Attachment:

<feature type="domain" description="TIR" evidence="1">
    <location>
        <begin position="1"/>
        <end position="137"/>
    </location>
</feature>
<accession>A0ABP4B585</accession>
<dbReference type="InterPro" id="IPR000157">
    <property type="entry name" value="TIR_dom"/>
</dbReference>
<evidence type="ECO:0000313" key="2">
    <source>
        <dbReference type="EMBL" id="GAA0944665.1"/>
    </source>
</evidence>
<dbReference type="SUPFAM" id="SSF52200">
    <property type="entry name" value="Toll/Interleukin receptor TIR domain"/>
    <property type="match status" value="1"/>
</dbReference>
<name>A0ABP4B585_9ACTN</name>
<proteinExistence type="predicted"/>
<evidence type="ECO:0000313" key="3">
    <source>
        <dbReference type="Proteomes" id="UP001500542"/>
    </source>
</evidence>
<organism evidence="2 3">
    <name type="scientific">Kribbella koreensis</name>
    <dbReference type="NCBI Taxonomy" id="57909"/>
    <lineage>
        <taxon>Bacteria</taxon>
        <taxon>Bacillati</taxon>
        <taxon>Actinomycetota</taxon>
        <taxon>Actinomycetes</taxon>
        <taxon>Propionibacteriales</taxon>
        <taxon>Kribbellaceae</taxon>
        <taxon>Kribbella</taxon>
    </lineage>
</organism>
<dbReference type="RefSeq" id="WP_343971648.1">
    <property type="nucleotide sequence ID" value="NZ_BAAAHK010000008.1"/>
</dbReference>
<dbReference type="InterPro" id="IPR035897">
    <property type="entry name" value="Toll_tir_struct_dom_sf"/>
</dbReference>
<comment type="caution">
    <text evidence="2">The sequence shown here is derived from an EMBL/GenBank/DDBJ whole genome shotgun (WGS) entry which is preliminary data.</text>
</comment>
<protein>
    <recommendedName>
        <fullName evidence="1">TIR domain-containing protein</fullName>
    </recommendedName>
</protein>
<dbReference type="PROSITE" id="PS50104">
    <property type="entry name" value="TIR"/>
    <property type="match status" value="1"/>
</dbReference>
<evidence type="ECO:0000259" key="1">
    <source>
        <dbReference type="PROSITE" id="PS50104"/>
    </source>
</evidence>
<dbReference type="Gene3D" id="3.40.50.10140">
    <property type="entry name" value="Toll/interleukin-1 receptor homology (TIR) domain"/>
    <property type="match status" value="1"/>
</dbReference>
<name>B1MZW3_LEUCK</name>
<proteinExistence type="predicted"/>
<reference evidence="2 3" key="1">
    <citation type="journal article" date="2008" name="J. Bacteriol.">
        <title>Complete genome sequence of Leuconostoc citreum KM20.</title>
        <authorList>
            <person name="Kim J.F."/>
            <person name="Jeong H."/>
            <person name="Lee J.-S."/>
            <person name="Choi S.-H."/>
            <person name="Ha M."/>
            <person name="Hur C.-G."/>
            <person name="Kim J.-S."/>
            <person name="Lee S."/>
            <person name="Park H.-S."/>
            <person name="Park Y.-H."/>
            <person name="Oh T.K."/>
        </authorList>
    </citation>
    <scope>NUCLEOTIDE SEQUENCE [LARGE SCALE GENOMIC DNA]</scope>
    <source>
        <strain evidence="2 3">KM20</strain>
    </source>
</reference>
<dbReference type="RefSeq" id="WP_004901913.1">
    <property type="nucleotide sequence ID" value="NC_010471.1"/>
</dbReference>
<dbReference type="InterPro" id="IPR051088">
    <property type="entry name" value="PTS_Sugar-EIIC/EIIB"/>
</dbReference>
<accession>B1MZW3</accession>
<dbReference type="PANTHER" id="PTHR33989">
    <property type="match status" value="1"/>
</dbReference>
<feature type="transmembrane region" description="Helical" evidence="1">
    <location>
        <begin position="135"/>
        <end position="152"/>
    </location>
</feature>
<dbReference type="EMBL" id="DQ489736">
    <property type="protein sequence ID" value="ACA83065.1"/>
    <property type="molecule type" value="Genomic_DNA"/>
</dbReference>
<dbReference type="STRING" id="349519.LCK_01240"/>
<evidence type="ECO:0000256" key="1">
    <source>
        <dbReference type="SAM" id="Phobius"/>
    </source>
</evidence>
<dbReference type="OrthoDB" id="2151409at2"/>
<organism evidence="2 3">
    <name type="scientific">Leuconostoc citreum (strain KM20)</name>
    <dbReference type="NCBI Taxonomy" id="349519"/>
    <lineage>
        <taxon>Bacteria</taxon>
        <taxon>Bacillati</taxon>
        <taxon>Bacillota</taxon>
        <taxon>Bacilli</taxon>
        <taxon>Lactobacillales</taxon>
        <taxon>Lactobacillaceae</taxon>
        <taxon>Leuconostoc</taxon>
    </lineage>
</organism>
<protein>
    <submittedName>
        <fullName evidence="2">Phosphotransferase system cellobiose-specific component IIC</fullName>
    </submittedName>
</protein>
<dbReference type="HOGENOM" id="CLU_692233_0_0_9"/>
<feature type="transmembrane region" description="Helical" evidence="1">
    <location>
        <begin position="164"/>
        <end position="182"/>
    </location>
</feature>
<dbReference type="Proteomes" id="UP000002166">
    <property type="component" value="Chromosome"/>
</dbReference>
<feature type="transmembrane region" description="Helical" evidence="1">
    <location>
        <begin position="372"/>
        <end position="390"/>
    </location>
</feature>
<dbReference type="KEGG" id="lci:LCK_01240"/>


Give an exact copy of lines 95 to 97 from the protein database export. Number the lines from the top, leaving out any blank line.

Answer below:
    <property type="entry name" value="PTS_Sugar-EIIC/EIIB"/>
</dbReference>
<accession>B1MZW3</accession>